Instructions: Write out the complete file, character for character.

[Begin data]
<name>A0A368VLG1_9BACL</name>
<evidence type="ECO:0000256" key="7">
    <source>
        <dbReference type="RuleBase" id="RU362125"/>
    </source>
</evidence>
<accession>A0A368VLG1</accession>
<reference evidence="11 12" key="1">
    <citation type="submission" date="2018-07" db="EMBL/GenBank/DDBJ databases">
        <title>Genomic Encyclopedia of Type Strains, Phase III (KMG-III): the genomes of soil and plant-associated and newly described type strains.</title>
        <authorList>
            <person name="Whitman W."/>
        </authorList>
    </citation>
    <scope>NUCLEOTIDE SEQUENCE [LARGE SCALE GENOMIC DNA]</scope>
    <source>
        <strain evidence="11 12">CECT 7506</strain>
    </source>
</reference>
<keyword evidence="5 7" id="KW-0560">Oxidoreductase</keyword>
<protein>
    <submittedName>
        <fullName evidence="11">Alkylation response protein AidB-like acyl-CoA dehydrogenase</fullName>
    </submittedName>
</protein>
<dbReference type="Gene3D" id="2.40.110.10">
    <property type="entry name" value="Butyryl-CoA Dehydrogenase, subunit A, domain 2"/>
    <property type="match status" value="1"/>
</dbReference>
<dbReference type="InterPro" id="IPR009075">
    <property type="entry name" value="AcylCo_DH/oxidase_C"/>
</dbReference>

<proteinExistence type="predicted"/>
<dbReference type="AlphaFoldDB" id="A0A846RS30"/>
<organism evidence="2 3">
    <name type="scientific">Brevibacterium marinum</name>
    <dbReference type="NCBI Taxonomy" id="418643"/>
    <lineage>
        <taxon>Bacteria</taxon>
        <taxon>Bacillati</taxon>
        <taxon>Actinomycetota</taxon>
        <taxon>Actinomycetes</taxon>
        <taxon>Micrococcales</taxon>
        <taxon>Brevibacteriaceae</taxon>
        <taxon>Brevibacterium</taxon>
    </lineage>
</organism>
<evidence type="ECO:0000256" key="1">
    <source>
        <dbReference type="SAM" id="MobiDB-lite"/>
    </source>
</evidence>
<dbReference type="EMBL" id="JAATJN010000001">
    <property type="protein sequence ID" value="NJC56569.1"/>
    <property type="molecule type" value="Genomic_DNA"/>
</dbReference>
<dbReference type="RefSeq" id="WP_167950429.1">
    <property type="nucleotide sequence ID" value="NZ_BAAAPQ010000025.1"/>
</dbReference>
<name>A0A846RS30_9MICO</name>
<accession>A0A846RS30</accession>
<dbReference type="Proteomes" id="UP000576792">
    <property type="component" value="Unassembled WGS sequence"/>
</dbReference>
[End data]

<name>A0A368VLG1_9BACL</name>
<evidence type="ECO:0000256" key="7">
    <source>
        <dbReference type="RuleBase" id="RU362125"/>
    </source>
</evidence>
<accession>A0A368VLG1</accession>
<reference evidence="11 12" key="1">
    <citation type="submission" date="2018-07" db="EMBL/GenBank/DDBJ databases">
        <title>Genomic Encyclopedia of Type Strains, Phase III (KMG-III): the genomes of soil and plant-associated and newly described type strains.</title>
        <authorList>
            <person name="Whitman W."/>
        </authorList>
    </citation>
    <scope>NUCLEOTIDE SEQUENCE [LARGE SCALE GENOMIC DNA]</scope>
    <source>
        <strain evidence="11 12">CECT 7506</strain>
    </source>
</reference>
<keyword evidence="5 7" id="KW-0560">Oxidoreductase</keyword>
<protein>
    <submittedName>
        <fullName evidence="11">Alkylation response protein AidB-like acyl-CoA dehydrogenase</fullName>
    </submittedName>
</protein>
<dbReference type="Gene3D" id="2.40.110.10">
    <property type="entry name" value="Butyryl-CoA Dehydrogenase, subunit A, domain 2"/>
    <property type="match status" value="1"/>
</dbReference>
<dbReference type="InterPro" id="IPR009075">
    <property type="entry name" value="AcylCo_DH/oxidase_C"/>
</dbReference>

<proteinExistence type="predicted"/>
<dbReference type="AlphaFoldDB" id="A0A846RS30"/>
<organism evidence="2 3">
    <name type="scientific">Brevibacterium marinum</name>
    <dbReference type="NCBI Taxonomy" id="418643"/>
    <lineage>
        <taxon>Bacteria</taxon>
        <taxon>Bacillati</taxon>
        <taxon>Actinomycetota</taxon>
        <taxon>Actinomycetes</taxon>
        <taxon>Micrococcales</taxon>
        <taxon>Brevibacteriaceae</taxon>
        <taxon>Brevibacterium</taxon>
    </lineage>
</organism>
<evidence type="ECO:0000256" key="1">
    <source>
        <dbReference type="SAM" id="MobiDB-lite"/>
    </source>
</evidence>
<dbReference type="EMBL" id="JAATJN010000001">
    <property type="protein sequence ID" value="NJC56569.1"/>
    <property type="molecule type" value="Genomic_DNA"/>
</dbReference>
<dbReference type="RefSeq" id="WP_167950429.1">
    <property type="nucleotide sequence ID" value="NZ_BAAAPQ010000025.1"/>
</dbReference>
<name>A0A846RS30_9MICO</name>
<accession>A0A846RS30</accession>
<dbReference type="Proteomes" id="UP000576792">
    <property type="component" value="Unassembled WGS sequence"/>
</dbReference>